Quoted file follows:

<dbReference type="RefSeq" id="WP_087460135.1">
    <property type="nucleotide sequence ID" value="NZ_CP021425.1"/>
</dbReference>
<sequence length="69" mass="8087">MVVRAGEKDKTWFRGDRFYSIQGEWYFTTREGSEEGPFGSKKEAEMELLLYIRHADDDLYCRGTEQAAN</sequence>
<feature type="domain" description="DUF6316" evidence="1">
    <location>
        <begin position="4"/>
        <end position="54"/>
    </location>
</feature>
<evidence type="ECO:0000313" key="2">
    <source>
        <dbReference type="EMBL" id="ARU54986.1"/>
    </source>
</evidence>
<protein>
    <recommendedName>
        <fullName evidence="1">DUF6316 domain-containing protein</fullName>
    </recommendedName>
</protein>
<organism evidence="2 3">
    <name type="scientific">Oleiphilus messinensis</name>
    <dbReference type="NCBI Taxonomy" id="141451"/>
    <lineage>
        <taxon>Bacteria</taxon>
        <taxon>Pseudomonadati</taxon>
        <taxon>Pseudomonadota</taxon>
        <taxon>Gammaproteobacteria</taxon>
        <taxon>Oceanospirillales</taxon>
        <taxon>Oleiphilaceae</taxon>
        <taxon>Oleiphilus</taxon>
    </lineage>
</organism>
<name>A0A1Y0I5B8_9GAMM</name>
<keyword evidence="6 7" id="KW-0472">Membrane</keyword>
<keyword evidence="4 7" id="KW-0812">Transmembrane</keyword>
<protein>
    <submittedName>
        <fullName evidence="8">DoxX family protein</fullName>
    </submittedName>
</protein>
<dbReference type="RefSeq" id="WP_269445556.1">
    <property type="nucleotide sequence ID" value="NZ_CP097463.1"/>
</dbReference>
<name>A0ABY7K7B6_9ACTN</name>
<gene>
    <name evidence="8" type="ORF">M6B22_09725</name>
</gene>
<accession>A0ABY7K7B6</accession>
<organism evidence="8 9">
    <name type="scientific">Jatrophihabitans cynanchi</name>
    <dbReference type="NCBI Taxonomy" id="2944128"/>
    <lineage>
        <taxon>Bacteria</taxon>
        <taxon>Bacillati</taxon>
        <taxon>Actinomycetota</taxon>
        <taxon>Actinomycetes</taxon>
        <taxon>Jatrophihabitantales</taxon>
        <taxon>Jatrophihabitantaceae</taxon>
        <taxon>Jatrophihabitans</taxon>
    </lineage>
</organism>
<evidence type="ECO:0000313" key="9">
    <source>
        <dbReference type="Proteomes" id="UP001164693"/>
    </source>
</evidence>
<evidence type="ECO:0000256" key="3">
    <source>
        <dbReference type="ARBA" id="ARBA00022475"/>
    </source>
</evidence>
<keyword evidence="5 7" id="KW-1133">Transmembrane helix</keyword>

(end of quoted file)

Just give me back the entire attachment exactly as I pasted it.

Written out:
<dbReference type="RefSeq" id="WP_087460135.1">
    <property type="nucleotide sequence ID" value="NZ_CP021425.1"/>
</dbReference>
<sequence length="69" mass="8087">MVVRAGEKDKTWFRGDRFYSIQGEWYFTTREGSEEGPFGSKKEAEMELLLYIRHADDDLYCRGTEQAAN</sequence>
<feature type="domain" description="DUF6316" evidence="1">
    <location>
        <begin position="4"/>
        <end position="54"/>
    </location>
</feature>
<evidence type="ECO:0000313" key="2">
    <source>
        <dbReference type="EMBL" id="ARU54986.1"/>
    </source>
</evidence>
<protein>
    <recommendedName>
        <fullName evidence="1">DUF6316 domain-containing protein</fullName>
    </recommendedName>
</protein>
<organism evidence="2 3">
    <name type="scientific">Oleiphilus messinensis</name>
    <dbReference type="NCBI Taxonomy" id="141451"/>
    <lineage>
        <taxon>Bacteria</taxon>
        <taxon>Pseudomonadati</taxon>
        <taxon>Pseudomonadota</taxon>
        <taxon>Gammaproteobacteria</taxon>
        <taxon>Oceanospirillales</taxon>
        <taxon>Oleiphilaceae</taxon>
        <taxon>Oleiphilus</taxon>
    </lineage>
</organism>
<name>A0A1Y0I5B8_9GAMM</name>
<keyword evidence="6 7" id="KW-0472">Membrane</keyword>
<keyword evidence="4 7" id="KW-0812">Transmembrane</keyword>
<protein>
    <submittedName>
        <fullName evidence="8">DoxX family protein</fullName>
    </submittedName>
</protein>
<dbReference type="RefSeq" id="WP_269445556.1">
    <property type="nucleotide sequence ID" value="NZ_CP097463.1"/>
</dbReference>
<name>A0ABY7K7B6_9ACTN</name>
<gene>
    <name evidence="8" type="ORF">M6B22_09725</name>
</gene>
<accession>A0ABY7K7B6</accession>
<organism evidence="8 9">
    <name type="scientific">Jatrophihabitans cynanchi</name>
    <dbReference type="NCBI Taxonomy" id="2944128"/>
    <lineage>
        <taxon>Bacteria</taxon>
        <taxon>Bacillati</taxon>
        <taxon>Actinomycetota</taxon>
        <taxon>Actinomycetes</taxon>
        <taxon>Jatrophihabitantales</taxon>
        <taxon>Jatrophihabitantaceae</taxon>
        <taxon>Jatrophihabitans</taxon>
    </lineage>
</organism>
<evidence type="ECO:0000313" key="9">
    <source>
        <dbReference type="Proteomes" id="UP001164693"/>
    </source>
</evidence>
<evidence type="ECO:0000256" key="3">
    <source>
        <dbReference type="ARBA" id="ARBA00022475"/>
    </source>
</evidence>
<keyword evidence="5 7" id="KW-1133">Transmembrane helix</keyword>